Robertson defined four major challenges of using futures, particularly for the ferrous industry, and explained how to overcome them:

1. Steep learning curve
“The expectations of hedging can be foreboding to people who haven’t done it before,” he said. “You can have the benefits of a liquid futures market that you can get in and out of every day but you also can have your margin called.”

While it’s understandable to be intimidated, Robertson has found that once people “dip their toe in” and start hedging with smaller tonnages - whatever amount they’re comfortable with - they start to understand and reap the benefits of hedging.

“It could be as simple as starting with 10 tons, executing a transaction and seeing it play out from start to finish for your own internal accounting procedures and to see who is best suited to execute and manage that process,” he said. “There [are] going to be some bumps - days when you print out a statement and it won’t look good for you - but you’ll learn how to work through that. It has to be a long-term mindset if you want to use it to get ahead and manage risk.”

Some market participants also fear that hedging will limit their success on the upside, Robertson noted.

“If there’s a way to eliminate downside risk, people are all about it,” he said. “It’s getting people over the hump of understanding that you might not be able to hit [the same highs] every year, but you’re going to have stable margins and limit your losses.”

2. Inventory and logistics constraints
The mindset of managing inventory levels to control price risk “has dissipated tremendously from where it used to be because a lot of people were hit so severely by the big market swings in 2015-2016,” Robertson said.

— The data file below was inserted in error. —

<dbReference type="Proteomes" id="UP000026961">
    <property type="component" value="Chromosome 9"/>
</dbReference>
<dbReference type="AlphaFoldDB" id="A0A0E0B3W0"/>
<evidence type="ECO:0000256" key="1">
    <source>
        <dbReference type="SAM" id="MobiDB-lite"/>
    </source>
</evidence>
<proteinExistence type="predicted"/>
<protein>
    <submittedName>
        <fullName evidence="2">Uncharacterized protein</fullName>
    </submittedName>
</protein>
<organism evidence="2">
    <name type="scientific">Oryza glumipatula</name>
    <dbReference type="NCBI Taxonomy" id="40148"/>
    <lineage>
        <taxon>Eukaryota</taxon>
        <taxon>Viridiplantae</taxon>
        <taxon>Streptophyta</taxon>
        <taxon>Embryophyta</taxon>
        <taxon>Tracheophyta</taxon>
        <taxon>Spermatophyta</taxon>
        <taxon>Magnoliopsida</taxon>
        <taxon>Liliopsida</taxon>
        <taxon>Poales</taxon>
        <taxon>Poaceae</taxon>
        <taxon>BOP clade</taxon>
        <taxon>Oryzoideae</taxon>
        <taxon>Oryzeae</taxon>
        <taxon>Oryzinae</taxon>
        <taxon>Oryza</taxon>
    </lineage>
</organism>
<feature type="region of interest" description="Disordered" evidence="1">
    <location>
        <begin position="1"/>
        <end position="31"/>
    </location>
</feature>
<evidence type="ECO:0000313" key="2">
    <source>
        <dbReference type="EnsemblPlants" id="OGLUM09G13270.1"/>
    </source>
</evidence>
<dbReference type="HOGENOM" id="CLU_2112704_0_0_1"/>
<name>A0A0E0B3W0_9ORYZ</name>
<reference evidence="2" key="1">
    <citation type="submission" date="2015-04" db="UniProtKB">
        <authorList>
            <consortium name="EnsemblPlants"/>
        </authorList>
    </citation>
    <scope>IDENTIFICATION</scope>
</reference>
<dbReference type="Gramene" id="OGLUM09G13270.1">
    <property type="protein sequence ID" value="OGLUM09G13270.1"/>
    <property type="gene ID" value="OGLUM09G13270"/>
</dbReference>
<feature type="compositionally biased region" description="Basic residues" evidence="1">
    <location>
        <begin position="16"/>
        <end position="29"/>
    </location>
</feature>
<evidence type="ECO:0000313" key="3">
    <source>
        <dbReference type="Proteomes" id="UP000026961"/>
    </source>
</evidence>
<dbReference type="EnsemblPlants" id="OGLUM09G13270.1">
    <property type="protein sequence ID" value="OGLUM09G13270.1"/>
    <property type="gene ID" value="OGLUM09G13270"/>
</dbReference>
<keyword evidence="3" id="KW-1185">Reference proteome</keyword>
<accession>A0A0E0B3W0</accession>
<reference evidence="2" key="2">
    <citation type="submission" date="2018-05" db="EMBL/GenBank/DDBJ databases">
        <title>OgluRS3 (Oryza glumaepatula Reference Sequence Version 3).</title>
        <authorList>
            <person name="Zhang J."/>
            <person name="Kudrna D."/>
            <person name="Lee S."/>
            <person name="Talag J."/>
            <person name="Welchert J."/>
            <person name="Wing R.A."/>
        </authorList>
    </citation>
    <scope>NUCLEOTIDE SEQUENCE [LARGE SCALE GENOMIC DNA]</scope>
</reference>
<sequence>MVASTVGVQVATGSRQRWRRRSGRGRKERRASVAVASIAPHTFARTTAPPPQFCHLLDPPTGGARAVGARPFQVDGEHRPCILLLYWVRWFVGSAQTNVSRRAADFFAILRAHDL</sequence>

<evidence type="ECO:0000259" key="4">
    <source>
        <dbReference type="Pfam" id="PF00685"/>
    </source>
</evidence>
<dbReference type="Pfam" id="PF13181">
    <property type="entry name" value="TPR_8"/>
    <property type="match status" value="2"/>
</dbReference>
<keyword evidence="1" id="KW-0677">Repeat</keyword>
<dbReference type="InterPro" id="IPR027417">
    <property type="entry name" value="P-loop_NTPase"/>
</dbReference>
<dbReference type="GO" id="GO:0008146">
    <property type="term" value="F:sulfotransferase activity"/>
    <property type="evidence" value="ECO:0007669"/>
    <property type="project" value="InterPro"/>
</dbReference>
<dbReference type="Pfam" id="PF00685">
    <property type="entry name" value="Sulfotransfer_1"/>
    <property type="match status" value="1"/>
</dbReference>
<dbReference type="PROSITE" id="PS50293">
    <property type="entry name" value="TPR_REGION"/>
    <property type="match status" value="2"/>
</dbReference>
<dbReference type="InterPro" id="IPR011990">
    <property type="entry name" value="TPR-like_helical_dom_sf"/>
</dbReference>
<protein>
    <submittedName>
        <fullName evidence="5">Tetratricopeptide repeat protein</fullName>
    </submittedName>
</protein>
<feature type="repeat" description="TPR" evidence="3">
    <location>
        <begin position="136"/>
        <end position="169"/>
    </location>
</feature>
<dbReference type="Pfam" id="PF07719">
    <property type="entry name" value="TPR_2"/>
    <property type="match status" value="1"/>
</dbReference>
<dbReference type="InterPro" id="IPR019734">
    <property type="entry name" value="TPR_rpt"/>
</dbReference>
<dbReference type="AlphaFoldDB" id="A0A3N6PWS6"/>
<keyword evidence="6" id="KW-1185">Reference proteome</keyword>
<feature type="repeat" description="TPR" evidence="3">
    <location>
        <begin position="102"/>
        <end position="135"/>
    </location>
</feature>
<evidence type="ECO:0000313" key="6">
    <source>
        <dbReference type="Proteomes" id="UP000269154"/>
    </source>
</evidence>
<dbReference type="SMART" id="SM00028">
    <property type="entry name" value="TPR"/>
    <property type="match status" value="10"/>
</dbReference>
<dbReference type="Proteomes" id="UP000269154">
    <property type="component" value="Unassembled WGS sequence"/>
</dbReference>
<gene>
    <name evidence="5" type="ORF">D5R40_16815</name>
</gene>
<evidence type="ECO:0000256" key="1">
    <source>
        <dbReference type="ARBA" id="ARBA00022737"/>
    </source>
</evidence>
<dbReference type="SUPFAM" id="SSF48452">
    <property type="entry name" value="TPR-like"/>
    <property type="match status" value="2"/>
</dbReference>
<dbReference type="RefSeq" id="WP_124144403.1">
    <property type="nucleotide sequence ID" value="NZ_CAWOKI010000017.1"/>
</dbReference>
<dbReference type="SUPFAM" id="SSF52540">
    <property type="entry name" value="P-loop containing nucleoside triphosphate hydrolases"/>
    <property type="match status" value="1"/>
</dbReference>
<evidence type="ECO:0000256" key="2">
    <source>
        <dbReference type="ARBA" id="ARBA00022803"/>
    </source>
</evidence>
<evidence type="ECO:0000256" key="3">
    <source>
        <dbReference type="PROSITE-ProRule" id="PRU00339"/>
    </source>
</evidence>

“You don’t need to hedge your entire inventory,” he said. “Hedging is a tool to enhance trading; it doesn’t eliminate trading.”

Even the best scrap processors face mill cancellations every year, Robertson said. “Hedging is a viable tool if you can identify that portion of your inventory that is exposed to market cancellations... Identify the tonnage that is unshipped and canceled throughout the duration of the year and start using that tonnage to hedge.”

That’s how hedging also can help ferrous companies secure more favorable financing rates from banks, he noted.

3. Who should manage hedging?
Typically, hedging is the responsibility of the finance team, which should regularly receive input from the sales and procurement teams, Robertson said.

“You need a point person, a single person who is in charge of managing hedging,” he said. “That person who understands the risks across all components of the company should set the guidelines - internal limits and protocols - but there has to be buy-in from all groups within the company.”

That point person should probably consult with a third-party company that understands hedging and can help build a strategy, Robertson said.

“Bring in an outside firm to partner with to get you going and help you understand where the most hedgeable price lies within your business,” he said. “Focus on that piece first and then expand from there.”

4. How to get started
Every company should begin their hedging strategy by identifying pricing risks in their business that are or are not tradable, Robertson said.

“Understand where your risk is and build a strategy,” he said.

The next step is to look at the list of brokers approved by each of the main financial exchanges: CME Group, Nasdaq and the London Metal Exchange. “The exchanges can point you in the direction of where to go,” Robertson said, noting that hedging consultants are another option.

An even easier way to get involved is to simply join the conversation. “Start attending events and networking with people who are using futures,” he said. “These tools will be around for the long haul and companies that devote resources to hedging now will be a step ahead in their business in the next two to five years,” he said.